From June 1st till June 7th, the Moon is Waning, and the energy of the earth is drawn down but the gravitational pull is high, creating more moisture in the soil and this energy goes into the roots making it a good time of the month to sow crops that produce their yield below ground and control plant growth by pruning, weeding, and controlling garden pests, as well as dividing perennials. This is the best time for garden maintenance because the growth cycle of plants decreases. Fruit trees do best planted at this time of the month because the position of the moon encourages development of root growth and tree bark, essential to their success. This is also the best time to cut wood, because it resists parasites and cures better. Farmers pick their apples, cabbages, potatoes and onions at the Waning Moon, when water content is lowest and so the harvest stores better and keeps longer. Best time to dry herbs, flowers and fruit and the herbs are at their most potent. Also, add potassium fertilizer to plants that need it because it will be better absorbed at this time. Mow your lawn to slow growth. First time composting, start your composting during this period because the Waning Moon phase helps aid in the decomposition of plant matter.
Recommended days for these garden chores:
June 9th and 10th: plant above ground annuals
May 10th till the 23rd: the Moon is in the Waxing phase, when the lunar gravitational pull brings the water up, which makes it a good time of the month to encourage plant growth and proliferation. Plant seeds, transplant, re-pot, trim and prune for growth. Also, fruits and vegetables that are tender and should be eaten immediately are at their best when gathered at the Waxing Moon, because the water content is higher, salads are crunchier, and juicier.
The 4 days before and also 4 days after the Full Moon is the best time to prune, plant seeds (they germinate faster when planted at the full moon because they absorb more water) and fertilize plants as close to the Full Moon as possible. Cut bamboo and sow a lawn or put down sod.
The Full Moon is when water is at the highest level in the month. Best time to pick tomatoes. Harvest grapes to be used in winemaking as close to the full moon as possible because the grapes will retain more juice and bouquet. Gather any herbs to be used for their essential oils at the Full Moon because oil content is more concentrated at this time.
Moon is in the Waning phase again:
June 23rd and 24th: plant for root growth
Get ready for July 2013 Gardening according to the phases of the Moon. Subscribe to my Almanac and get your monthly update from me.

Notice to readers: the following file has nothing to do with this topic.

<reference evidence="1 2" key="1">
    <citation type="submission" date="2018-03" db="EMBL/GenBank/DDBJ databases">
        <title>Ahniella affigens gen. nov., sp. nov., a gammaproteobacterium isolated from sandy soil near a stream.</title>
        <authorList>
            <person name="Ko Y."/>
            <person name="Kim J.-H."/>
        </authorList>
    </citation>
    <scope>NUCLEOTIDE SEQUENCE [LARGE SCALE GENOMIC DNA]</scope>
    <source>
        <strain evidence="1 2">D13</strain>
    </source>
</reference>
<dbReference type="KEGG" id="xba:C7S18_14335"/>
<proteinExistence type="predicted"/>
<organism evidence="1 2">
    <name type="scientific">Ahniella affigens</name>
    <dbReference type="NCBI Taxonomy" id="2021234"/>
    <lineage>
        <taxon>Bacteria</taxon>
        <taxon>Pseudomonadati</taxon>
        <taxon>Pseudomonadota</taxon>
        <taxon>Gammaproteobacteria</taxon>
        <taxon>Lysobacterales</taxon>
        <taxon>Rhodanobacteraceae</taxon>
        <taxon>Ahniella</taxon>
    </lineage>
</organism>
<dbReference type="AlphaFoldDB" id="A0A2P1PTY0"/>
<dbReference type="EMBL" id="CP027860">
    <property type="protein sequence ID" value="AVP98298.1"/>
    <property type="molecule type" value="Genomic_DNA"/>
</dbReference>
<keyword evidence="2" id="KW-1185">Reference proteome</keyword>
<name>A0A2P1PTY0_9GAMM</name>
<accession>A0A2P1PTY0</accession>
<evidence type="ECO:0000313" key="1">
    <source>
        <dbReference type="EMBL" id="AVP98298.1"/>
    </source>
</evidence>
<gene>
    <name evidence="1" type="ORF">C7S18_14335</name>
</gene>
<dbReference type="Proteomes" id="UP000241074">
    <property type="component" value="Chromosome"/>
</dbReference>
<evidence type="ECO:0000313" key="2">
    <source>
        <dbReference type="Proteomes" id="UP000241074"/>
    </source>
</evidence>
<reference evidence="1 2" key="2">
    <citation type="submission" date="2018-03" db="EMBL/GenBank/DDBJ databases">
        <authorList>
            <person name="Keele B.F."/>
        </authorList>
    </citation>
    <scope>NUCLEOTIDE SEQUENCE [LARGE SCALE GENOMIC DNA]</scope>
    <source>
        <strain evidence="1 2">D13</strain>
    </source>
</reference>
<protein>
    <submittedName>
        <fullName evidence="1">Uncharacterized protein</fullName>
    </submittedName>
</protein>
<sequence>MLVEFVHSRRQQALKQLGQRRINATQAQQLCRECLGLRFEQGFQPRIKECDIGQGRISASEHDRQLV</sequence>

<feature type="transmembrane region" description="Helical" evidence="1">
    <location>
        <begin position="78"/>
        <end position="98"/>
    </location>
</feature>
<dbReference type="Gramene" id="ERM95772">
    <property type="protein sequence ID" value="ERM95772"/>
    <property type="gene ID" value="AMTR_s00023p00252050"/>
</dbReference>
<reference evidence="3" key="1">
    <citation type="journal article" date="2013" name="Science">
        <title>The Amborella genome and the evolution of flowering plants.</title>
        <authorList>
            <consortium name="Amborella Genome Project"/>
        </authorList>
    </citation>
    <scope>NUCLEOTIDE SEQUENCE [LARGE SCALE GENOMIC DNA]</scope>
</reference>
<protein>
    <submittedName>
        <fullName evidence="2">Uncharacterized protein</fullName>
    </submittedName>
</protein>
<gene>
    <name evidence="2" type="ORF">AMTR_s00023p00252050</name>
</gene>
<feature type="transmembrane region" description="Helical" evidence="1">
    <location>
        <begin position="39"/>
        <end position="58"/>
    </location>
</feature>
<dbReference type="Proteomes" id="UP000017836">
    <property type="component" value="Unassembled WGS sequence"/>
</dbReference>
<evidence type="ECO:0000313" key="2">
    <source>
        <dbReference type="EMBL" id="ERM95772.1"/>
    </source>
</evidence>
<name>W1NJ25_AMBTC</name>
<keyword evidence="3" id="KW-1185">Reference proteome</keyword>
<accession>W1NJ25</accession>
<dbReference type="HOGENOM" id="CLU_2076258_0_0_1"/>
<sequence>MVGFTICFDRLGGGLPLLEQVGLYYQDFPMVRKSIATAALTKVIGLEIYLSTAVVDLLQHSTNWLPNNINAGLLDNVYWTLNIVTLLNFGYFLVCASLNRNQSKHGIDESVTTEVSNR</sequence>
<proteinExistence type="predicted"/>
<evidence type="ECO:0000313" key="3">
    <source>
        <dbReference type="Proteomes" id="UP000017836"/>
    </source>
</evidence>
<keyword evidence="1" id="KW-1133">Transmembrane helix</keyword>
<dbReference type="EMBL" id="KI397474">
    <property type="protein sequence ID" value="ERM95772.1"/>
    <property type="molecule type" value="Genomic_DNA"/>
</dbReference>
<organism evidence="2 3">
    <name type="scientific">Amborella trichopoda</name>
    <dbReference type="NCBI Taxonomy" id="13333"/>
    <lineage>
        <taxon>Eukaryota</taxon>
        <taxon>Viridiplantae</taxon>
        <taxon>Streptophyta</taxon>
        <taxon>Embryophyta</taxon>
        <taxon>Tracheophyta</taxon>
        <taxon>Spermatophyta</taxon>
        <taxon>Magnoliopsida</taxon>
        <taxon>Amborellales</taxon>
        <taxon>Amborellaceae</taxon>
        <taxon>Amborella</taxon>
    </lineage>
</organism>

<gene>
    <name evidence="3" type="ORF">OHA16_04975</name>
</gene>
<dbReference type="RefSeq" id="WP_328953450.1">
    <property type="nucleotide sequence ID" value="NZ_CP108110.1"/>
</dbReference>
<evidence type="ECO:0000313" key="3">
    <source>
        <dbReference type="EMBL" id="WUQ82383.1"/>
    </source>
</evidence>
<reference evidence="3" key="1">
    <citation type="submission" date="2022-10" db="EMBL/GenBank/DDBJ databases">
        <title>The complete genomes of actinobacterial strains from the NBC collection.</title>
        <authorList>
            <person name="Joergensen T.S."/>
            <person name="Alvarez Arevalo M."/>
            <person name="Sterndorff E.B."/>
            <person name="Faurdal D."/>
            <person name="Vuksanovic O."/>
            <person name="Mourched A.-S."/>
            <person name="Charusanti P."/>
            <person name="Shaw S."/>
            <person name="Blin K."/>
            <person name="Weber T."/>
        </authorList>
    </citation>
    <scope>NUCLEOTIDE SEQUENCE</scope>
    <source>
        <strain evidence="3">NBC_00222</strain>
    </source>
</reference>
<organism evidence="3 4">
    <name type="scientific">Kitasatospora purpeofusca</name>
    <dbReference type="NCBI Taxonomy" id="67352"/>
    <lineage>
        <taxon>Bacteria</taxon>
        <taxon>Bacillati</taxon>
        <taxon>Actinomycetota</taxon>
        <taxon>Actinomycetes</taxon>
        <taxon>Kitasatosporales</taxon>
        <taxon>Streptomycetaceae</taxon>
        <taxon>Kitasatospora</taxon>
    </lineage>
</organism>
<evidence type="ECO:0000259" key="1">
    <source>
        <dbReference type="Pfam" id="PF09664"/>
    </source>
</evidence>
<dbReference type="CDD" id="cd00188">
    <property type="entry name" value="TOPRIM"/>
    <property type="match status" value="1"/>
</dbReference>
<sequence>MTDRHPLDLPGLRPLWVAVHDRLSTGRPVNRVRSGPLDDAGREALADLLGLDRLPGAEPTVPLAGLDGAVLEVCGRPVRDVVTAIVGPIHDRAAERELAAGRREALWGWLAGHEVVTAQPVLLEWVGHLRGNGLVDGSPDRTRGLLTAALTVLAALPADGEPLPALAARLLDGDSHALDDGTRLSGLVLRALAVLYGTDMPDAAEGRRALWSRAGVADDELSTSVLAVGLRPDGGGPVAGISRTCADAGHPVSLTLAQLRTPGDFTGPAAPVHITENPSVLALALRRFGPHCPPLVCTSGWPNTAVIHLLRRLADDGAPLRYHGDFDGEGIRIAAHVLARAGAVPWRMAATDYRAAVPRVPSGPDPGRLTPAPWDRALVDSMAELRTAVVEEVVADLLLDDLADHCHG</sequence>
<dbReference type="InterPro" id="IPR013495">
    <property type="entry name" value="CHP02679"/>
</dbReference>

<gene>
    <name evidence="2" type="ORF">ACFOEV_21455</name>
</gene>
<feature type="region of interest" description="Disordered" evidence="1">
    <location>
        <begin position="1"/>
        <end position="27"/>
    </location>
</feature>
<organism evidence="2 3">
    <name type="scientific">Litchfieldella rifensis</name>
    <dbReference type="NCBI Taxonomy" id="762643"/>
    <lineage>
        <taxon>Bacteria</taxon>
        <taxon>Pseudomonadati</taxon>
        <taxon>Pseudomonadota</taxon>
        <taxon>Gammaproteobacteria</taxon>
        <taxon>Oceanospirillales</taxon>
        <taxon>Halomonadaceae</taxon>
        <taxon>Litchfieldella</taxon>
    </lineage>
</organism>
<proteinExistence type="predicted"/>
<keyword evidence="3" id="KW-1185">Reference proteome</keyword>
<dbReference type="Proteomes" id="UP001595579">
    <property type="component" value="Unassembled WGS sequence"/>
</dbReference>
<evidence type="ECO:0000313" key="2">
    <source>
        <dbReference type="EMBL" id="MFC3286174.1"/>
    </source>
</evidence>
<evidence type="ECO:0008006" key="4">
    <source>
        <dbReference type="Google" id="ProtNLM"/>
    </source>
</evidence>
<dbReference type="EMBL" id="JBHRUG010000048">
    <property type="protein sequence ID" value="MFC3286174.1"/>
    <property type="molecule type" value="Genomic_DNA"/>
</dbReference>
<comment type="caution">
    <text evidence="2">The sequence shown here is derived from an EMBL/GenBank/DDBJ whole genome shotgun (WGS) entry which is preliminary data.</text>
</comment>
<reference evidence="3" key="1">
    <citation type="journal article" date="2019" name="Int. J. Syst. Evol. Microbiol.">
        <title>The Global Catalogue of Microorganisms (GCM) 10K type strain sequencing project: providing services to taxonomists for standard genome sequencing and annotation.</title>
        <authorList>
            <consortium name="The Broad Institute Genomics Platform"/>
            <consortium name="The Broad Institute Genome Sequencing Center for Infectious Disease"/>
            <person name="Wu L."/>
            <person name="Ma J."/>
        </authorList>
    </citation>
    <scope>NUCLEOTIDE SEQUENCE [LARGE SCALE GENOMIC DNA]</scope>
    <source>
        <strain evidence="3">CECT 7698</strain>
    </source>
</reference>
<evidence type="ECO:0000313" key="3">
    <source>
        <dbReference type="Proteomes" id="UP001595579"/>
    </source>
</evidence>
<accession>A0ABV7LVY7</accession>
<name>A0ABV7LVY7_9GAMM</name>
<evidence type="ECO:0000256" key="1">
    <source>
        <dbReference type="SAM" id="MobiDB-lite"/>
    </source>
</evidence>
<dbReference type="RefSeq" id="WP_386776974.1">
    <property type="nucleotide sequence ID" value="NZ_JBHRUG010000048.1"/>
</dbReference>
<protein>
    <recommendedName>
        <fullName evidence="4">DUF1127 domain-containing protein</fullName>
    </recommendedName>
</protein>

This unique 54 gallon Rain Barrel has a planter on the top where you can easily plant a lovely trailing geranium. Place this attractive Rain Barrel under a gutter and collect the rainwater which you can then use in your garden on drier days.
Eco Books - June 2013
Secrets of Longevity: Hundreds of Ways to Live to be 100 by Maoshing Ni is full of all-natural ideas for living a longer, healthier and happier life. Dr. Mao is a 38th-generation doctor of Chinese medicine who with his wisdom and common sense tips, reminds us of all the ways we can lead healthier lives from taking a walk after dinner to reduce the risk of stroke and heart disease and how adding a little honey to your tea can promote internal healing. Learn as well about how to prevent illness during each season, with sound advice such as what foods to eat or which to avoid. This is one of those great books that we should all have a copy of and give it as a gift to our loved ones.
The Beekeeper's Bible: Bees, Honey, Recipes & Other Home Uses by Richard A. Jones and Sharon Sweeney-Lynch is the ultimate guide to the practical essentials of beekeeping. This wonderfully illustrated book covers every aspect of beekeeping from its place in history to how to manage hives, and ideas for uses of honey and beeswax. This book would make a fabulous gift for any backyard enthusiast or for anyone who is interested in learning everything they have ever wanted to know about beekeeping.
Favorite Children's Book: Spring Story (Brambly Hedge) by Jill Barklem is an adorable book that I read many times to my daughters when they were little. We all loved the stories of the mice that live in a hedgerow (a hedge of wild shrubs and trees near a country road) in the English countryside. The illustrations delightfully illustrate the fantastical wildlife habitat and the glorious homes they live in. Any child would love this book and any adult would enjoy reading it to them. It's divine!
Product of the Month - June 2013
Thieves Oil Household Cleaner is a natural all-purpose concentrated cleaner for all your cleaning needs and available through my store in Amazon. Add a few drops to water in a Glass Spray Bottle for a delightfully smelling non-toxic bacteria killing household cleaner.
Chia Seed Pudding with Raspberry Coulis
-inspired by the one I ate at Le Pain Quotidian-
I am obsessed with this Chia Seed Pudding, so much so that I have made it several times over the past few weeks! Not only is it utterly delicious but also it's also really easy to make. Chia seed is an excellent source of omega-3 fatty acids and full of minerals, vitamins and fiber and for those who are lactose intolerant, coconut milk is a healthy alternative.
Serves 4 or 2
1 cup of coconut milk
2 tablespoons of chia seed
1 teaspoon shredded coconut
1 teaspoon agave
1 cup of frozen or fresh raspberries
- Pour the coconut milk in a glass bowl and add the chia seed. Stir till all chia seed is mixed in.
- Pour the mix into either two drinking glasses, or 4 smaller glasses, leaving room at the top for the raspberry coulis.
- Put the glasses in the fridge and within 15 minutes the pudding should be set.
- If the raspberries are frozen; let them defrost for ½ hour or more at room temperature. Add them to a small food processor, and puree them, adding 1 teaspoon of agave to sweeten it up or you can use raw sugar instead.
- Remove the chia seed puddings from the fridge when ready to serve and pour the raspberry coulis on the top, sprinkled with some coconut flakes.
Join me is supporting this experiential film about living a life of self-reliance. Filmed on a farm in southern Oregon, Boone follows three young farmers who operate a small dairy. Only a few days left to show your support!